We recommend that all Medicare beneficiaries get answers to these questions EVERY year during the open enrollment period. Ask an insurer:

  • Have there been any changes to your current coverage?
  • How do changes in your health status or prescription needs impact your out of pocket spending?
  • What will your current coverage cost this year vs last?
  • How does health care reform improve your coverage?
  • What are the alternatives to your current plans?

Delay Social Security for more income

Deciding when to start drawing Social Security can be one of the toughest decisions that a new or near retiree can make. For most, delaying Social Security is the preferred option — in fact, it may your best investment decision.

By Henry Hebeler

Henry (Bud) Hebeler is one of the most experienced financial advisors within NewRetirement advisors’ network. Henry recently has published an article on Market Watch website about how delaying the age of claiming your social security can result in more lifetime income. The article also includes a real case study of Henry’s friend. To learn about more details, please read the article Delay Social Security for more income.



Annuity Options are now Incentivized

According to an article by BusinessManagmentDaily, the federal government wants to give retirement plan participants more incentives to invest in annuities. In fact, the IRS and Treasure Department have proposed a new package of regulations and rulings that intend to offer incentives for investing in annuities. In addition to these incentive-based regulations, the required minimum distribution rules will be loosened so retirees can use part of their IRA or 401(k) balances to buy longevity annuities, which begin late in life—typically, at age 80 or 85—so premiums are cheap and the retirees don’t have to worry about outliving their savings.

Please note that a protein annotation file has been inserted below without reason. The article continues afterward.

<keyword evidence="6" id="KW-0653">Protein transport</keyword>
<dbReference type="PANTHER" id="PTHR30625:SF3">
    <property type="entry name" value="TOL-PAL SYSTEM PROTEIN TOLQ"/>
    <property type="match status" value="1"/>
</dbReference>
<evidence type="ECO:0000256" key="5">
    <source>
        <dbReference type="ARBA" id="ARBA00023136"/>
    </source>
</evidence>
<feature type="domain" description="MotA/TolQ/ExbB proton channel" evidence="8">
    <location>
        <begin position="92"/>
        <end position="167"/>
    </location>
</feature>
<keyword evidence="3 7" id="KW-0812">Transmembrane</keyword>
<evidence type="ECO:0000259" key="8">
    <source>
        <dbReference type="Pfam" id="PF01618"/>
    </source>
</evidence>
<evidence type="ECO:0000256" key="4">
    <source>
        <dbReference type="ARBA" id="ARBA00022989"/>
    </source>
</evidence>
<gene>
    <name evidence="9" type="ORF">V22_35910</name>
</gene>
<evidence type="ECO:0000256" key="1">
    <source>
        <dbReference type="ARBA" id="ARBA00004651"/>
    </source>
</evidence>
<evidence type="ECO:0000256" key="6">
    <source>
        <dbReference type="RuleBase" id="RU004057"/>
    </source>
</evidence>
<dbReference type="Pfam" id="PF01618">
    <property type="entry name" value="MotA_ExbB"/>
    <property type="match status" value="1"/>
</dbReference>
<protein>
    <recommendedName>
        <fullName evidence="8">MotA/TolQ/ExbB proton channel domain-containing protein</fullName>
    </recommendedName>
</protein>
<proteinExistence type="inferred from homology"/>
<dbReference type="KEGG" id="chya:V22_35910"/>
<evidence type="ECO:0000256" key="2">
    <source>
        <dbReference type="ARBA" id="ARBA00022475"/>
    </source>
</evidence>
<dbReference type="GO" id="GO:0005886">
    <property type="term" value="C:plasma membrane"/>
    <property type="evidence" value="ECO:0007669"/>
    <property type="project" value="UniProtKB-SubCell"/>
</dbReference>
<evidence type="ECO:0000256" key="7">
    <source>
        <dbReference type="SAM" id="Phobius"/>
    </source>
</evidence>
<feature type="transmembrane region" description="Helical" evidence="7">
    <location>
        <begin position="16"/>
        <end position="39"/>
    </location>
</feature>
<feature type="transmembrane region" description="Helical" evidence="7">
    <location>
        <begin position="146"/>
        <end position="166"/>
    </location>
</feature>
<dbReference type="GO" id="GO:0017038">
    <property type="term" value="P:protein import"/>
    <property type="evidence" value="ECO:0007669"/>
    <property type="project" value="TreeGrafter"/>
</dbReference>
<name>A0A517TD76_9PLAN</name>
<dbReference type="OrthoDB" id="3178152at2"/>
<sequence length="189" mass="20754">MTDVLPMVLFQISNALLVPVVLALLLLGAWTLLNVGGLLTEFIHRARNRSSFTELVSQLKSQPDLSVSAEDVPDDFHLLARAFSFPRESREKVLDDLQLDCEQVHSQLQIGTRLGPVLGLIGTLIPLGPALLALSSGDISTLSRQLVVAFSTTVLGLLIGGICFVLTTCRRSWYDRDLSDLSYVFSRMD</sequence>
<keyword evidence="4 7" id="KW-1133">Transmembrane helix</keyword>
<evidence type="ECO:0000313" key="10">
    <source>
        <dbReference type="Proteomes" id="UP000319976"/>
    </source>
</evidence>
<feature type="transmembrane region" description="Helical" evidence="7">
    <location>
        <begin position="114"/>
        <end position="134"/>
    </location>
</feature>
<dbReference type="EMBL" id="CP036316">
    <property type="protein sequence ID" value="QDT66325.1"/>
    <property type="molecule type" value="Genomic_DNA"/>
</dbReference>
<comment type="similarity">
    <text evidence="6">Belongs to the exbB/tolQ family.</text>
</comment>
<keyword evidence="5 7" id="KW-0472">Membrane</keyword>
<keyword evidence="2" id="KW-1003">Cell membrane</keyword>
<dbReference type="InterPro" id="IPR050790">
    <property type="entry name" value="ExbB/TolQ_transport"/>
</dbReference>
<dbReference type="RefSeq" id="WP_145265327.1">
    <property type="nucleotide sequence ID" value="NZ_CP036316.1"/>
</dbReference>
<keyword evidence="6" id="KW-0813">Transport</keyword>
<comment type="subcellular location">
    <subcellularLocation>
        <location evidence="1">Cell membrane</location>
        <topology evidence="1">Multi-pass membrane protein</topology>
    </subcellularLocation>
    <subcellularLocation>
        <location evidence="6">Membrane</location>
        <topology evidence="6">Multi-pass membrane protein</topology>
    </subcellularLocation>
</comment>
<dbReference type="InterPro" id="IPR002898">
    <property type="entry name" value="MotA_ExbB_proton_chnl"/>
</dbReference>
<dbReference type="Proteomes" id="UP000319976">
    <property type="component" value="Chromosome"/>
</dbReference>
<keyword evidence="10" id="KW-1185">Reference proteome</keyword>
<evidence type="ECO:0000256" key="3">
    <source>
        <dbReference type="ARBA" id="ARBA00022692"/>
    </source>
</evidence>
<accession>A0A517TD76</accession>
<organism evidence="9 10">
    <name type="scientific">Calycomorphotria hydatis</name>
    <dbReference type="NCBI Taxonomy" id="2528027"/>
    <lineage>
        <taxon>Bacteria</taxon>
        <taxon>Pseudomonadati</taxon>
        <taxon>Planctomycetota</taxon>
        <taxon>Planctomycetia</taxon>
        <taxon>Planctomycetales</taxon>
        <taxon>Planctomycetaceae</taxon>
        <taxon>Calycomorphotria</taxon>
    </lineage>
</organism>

Have any questions about calculating annuities? Use our Annuity Calculator for free!


Annuity Confusion

One of the most confusing to understand yet potentially one of the best ways to invest your money is in an Annuity.  An annuity is like a pension that you buy for yourself.  You purchase monthly income for a specific period of time for as long as you live.  This sounds great, but not all annuities are created the same.  Attempting to figure out which annuity is right for you can be a daunting and confusing task.  Not all annuity products are the right thing for certain retirees and attempting to chose between fixed and variable annuity or even where to purchase an annuity can be downright frustrating.

One of the blogs we like to keep up with over here at NewRetirement is Tom’s Blog. He is the founder of Annuity Digest and writes a blog that deals with questions on annuities as well as other financial topics.  When thinking about purchasing an annuity, you can never have too much information!

Check out our Pro’s and Con’s of Annuities list.

Use our Retirement Calculator to see where you stand in your retirement planning with or without an annuity.

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Should You Buy an Annuity With Your Retirement Savings?

Do you think it’s a wise idea to take part of your retirement savings to purchase an annuity?  That’s what the US Government Accountability Office (GAO) recommends.  People are living longer and it’s no secret that Social Security is nearly impossible to live on as a primary source of income.  The GAO interviewed financial experts who recommend that in order for retirees to cover the expenses they may encounter further down the line, they should delay Social Security benefits, work as long as possible to continue to save and to systematically draw down their savings to purchase an annuity.

Do you agree with the GAO’s recommendations for purchasing annuities?

Read the GAO’s full report, here.

See some FAQ’s on annuities and get some answers.

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Variable Annuity Worth Considering

American Chronicle, February 17th, 2011

Q. I am 47 years old and bought a house when I was 42 (30-year mortgage
at 5.12 percent). My job requires me to retire by 65 years old (police
officer), but I can retire as early as 57 years old. My mortgage won’t
be paid off until I am 72 years old. I have extra cash at the moment
(currently in a 1 percent savings account) that I have been debating on
investing in stocks or paying my mortgage principal down. What would the
wise choice be?

If we’ve learned anything from 2008, it’s not to be
over- leveraged. The historical return of the stock market at 9 percent
to 10 percent would suggest you could do much better in stocks –
especially if capital-gain rates stay at 15 percent — but let’s not
forget that during the last 10 years the Standard & Poor’s 500 was